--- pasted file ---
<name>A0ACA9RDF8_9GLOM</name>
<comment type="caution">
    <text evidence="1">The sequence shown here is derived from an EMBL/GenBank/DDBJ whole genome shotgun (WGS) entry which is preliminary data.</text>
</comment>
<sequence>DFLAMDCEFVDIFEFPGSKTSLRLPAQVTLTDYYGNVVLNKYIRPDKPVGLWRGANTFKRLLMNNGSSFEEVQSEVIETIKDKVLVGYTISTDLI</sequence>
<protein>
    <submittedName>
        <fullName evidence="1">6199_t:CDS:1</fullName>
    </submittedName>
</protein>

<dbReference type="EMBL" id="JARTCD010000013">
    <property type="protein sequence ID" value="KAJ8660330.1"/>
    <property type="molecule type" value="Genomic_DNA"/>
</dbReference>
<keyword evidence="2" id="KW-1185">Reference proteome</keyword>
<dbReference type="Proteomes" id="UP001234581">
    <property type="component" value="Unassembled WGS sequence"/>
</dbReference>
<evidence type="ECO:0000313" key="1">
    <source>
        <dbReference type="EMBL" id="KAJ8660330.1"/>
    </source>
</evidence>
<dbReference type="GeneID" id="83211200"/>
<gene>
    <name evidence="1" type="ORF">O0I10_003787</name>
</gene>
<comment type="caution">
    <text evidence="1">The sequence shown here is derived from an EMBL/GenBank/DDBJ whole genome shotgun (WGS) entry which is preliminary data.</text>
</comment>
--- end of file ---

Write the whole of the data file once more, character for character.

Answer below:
<name>A0ACA9RDF8_9GLOM</name>
<comment type="caution">
    <text evidence="1">The sequence shown here is derived from an EMBL/GenBank/DDBJ whole genome shotgun (WGS) entry which is preliminary data.</text>
</comment>
<sequence>DFLAMDCEFVDIFEFPGSKTSLRLPAQVTLTDYYGNVVLNKYIRPDKPVGLWRGANTFKRLLMNNGSSFEEVQSEVIETIKDKVLVGYTISTDLI</sequence>
<protein>
    <submittedName>
        <fullName evidence="1">6199_t:CDS:1</fullName>
    </submittedName>
</protein>

<dbReference type="EMBL" id="JARTCD010000013">
    <property type="protein sequence ID" value="KAJ8660330.1"/>
    <property type="molecule type" value="Genomic_DNA"/>
</dbReference>
<keyword evidence="2" id="KW-1185">Reference proteome</keyword>
<dbReference type="Proteomes" id="UP001234581">
    <property type="component" value="Unassembled WGS sequence"/>
</dbReference>
<evidence type="ECO:0000313" key="1">
    <source>
        <dbReference type="EMBL" id="KAJ8660330.1"/>
    </source>
</evidence>
<dbReference type="GeneID" id="83211200"/>
<gene>
    <name evidence="1" type="ORF">O0I10_003787</name>
</gene>
<comment type="caution">
    <text evidence="1">The sequence shown here is derived from an EMBL/GenBank/DDBJ whole genome shotgun (WGS) entry which is preliminary data.</text>
</comment>